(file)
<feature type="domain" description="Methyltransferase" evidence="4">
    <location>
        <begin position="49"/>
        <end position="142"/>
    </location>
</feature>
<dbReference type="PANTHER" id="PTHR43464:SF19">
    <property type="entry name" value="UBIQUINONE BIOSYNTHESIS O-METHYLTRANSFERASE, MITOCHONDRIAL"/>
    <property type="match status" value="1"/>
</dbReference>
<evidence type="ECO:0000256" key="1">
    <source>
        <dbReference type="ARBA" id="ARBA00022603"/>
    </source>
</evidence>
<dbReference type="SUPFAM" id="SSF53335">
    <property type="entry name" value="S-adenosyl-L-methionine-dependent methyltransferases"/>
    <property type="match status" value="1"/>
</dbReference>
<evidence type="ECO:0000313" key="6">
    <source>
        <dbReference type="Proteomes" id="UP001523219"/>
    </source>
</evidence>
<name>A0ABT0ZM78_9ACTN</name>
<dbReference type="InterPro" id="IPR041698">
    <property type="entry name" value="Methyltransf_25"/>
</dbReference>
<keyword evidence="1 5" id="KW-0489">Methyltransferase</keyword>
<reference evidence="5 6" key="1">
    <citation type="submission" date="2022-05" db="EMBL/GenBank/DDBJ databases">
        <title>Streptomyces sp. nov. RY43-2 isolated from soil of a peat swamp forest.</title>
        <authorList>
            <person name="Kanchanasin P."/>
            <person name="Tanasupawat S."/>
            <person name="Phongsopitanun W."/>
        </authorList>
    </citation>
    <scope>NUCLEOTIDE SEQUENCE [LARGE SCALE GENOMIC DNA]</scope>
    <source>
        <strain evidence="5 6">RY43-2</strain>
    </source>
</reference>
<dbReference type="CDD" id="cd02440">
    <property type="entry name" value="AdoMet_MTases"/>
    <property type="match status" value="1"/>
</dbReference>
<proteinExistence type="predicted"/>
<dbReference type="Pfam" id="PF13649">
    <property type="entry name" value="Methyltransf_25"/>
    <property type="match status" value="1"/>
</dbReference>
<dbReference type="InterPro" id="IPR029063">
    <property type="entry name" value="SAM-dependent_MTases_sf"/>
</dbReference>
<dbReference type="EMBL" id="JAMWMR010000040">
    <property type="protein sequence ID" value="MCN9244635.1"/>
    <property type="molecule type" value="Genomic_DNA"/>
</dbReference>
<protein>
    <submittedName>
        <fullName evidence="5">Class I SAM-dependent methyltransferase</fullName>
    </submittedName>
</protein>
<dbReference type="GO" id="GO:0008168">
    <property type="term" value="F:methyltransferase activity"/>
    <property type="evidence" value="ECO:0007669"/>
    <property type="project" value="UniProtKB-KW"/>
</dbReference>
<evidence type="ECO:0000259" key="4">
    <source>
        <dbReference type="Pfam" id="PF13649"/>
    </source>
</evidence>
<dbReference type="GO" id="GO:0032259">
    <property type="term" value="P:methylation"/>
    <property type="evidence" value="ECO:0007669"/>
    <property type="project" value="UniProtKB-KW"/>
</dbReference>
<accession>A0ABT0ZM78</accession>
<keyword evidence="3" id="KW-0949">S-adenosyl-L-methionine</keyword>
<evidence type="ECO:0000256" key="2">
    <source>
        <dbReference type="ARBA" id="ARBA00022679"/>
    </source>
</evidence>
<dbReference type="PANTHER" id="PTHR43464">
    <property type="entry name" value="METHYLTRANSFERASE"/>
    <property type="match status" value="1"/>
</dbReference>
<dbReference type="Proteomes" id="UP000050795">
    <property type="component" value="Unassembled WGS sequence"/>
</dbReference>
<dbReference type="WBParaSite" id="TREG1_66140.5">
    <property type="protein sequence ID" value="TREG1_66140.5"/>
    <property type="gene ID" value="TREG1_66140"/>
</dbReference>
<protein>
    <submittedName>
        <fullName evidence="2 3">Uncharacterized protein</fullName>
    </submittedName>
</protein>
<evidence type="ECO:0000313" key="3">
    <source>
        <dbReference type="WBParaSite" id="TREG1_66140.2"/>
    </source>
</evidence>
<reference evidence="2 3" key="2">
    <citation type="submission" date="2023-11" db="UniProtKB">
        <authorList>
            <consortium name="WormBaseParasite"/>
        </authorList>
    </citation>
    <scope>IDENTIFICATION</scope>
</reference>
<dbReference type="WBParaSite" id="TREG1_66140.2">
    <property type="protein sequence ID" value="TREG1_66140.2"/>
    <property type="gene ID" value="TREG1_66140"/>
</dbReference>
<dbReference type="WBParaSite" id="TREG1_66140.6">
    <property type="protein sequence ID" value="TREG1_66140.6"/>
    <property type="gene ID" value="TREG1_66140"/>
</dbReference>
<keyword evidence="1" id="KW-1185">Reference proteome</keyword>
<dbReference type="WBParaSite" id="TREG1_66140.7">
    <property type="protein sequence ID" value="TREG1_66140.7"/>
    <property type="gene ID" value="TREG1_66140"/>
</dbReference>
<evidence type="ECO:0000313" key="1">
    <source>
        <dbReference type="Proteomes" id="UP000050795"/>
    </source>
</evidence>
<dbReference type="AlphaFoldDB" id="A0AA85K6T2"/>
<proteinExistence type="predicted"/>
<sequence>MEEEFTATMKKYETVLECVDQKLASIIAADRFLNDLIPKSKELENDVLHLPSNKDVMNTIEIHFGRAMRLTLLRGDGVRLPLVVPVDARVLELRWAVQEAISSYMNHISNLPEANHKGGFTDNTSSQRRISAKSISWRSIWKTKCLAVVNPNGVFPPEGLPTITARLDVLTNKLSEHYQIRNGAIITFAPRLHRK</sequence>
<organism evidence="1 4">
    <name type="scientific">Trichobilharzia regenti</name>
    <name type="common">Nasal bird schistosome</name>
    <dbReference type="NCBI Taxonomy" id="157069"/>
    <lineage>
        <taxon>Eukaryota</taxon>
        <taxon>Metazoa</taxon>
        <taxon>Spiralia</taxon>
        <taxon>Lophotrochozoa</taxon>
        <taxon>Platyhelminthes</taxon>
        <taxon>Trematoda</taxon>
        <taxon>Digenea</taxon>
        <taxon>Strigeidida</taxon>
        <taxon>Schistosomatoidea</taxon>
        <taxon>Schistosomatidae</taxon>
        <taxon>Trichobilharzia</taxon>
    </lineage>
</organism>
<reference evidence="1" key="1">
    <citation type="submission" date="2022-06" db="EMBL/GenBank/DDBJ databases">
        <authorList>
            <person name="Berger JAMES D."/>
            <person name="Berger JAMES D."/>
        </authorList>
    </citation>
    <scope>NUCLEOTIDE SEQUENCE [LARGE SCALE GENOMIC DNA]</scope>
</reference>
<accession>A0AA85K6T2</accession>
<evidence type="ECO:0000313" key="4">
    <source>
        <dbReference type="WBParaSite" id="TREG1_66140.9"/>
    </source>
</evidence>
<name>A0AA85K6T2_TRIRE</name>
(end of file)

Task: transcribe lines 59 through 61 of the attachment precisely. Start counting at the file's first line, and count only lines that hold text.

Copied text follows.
</dbReference>
<protein>
    <submittedName>